If one studies the life span of a company, progression occurs in many stages. Once a business has reached a level of “maturity,” its survival depends on its ability to innovate and adapt. Regarding value-based care and payment models, healthcare experiences a similar metamorphosis.
Fee for service has been the prevailing payment model, and the consumer historically remained more as an observer rather than an active participant. However, both dynamics are changing, thereby causing a shift in the healthcare ecosystem. For example, health plans are incredibly slow in moving towards risk-based models as it brings into question the “value” they bring to the market. Providers are slow in adapting since their present business model is a fee for service, and historically, providers have not driven market change. “Progressive” healthcare companies are attempting to adopt, but it is difficult to have a foot in two different canoes.
Innovators have long known that this is a difficult situation. If I wait for the market to indicate what they require, I have missed the opportunity, but if I try first to define what the market needs, I might be wrong. For example; before automobiles, if questioning a person, “What do you need in order to arrive somewhere faster than you have today” they likely would have replied, “Faster horses!”
Everyone focuses on person centricity, because we understand that whomever “owns” that relationship will be in the optimal position for success. However, just acknowledging this fact does not define the outcome. Thus, traditional healthcare delivery systems will need to change who they are, how they do business, and more importantly, how they innovate in ways that influence their present business models. Moreover, being agile and adaptable as well as leading, is necessary whether it is evident that people will follow.
Additionally, even if a player in the industry decides to adopt these changes, the internal dynamics must overcome certain tipping points concerning care and payment models.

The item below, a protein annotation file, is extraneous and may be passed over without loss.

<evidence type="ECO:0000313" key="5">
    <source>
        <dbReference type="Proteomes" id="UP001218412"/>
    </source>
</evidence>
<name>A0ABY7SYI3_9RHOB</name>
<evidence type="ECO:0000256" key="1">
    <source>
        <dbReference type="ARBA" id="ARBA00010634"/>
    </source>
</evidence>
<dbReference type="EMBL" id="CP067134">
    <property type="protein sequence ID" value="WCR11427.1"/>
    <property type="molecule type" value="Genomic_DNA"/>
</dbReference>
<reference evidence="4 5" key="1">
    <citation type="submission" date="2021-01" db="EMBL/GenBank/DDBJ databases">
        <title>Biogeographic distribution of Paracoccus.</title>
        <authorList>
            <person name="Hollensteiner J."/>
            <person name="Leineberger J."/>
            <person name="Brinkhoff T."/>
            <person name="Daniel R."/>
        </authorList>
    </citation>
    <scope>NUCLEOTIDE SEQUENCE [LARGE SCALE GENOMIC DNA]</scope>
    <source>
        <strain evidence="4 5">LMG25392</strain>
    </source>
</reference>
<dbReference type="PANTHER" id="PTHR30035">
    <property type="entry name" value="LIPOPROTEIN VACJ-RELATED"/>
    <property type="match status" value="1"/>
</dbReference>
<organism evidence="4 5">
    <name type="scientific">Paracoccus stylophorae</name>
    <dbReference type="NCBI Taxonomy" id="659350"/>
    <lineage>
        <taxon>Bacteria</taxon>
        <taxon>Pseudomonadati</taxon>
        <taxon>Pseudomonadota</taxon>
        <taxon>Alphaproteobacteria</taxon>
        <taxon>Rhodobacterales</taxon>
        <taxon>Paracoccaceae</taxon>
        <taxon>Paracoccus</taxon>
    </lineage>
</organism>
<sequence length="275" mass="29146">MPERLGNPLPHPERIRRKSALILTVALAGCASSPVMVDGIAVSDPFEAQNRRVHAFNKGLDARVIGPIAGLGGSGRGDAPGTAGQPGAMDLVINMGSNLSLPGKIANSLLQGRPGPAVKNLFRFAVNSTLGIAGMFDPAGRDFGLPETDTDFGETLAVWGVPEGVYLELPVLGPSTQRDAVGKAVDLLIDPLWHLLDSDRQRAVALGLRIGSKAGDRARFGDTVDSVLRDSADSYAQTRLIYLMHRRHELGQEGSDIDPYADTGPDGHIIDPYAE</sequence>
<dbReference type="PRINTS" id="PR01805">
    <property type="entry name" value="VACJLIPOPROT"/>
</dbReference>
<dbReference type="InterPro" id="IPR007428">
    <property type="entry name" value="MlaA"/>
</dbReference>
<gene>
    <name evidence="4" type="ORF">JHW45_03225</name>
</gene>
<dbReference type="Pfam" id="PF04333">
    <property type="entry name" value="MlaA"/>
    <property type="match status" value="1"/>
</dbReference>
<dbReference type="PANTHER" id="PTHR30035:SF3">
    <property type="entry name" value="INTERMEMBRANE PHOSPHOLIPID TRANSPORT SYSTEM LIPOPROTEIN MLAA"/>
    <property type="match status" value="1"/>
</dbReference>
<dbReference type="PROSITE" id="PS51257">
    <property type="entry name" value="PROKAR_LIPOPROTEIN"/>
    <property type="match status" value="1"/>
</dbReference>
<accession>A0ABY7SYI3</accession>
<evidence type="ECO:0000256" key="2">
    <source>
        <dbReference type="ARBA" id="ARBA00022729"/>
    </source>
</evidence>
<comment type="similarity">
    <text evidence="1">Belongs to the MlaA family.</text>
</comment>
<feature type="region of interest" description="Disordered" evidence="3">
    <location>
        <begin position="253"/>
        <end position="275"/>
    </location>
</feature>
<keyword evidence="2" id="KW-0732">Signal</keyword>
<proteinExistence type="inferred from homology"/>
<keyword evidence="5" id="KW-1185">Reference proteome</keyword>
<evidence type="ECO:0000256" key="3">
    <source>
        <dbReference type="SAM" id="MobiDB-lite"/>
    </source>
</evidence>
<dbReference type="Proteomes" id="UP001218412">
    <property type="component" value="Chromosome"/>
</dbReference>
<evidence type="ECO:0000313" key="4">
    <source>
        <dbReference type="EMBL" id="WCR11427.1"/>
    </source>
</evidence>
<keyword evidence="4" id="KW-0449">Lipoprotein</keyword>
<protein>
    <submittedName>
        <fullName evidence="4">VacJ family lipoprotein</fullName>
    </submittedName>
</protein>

Value-based care is designed to lower overall production costs and improve affordability for the consumer. Effectively, this latter component means there will be fewer dollars spent on healthcare. Value-based payments are designed to allow margins to be made based on this new dynamic. However, as we begin to create an environment where clinical quality focuses on the appropriateness and the decrease of unnecessary services, we do not segregate such care based on payment models. This conundrum presently leads to improved care with decreased reimbursement.
Therefore, the healthcare systems mindset must shift to driving the market concerning payment model redesign. The dilemma of how fast or how slow will not dissipate. Internal arguments abound. The key to success is having such conversations, making decisions, and the willingness to evolve. Such a mindset will require an immensely different level of coordination and shared purpose between various components of the delivery system that historically have not had strong incentives to work together nor felt the need to co-create different models. That day is gone. Let us define the future that is better for those we serve and create sustainable models that support the delivery of such care.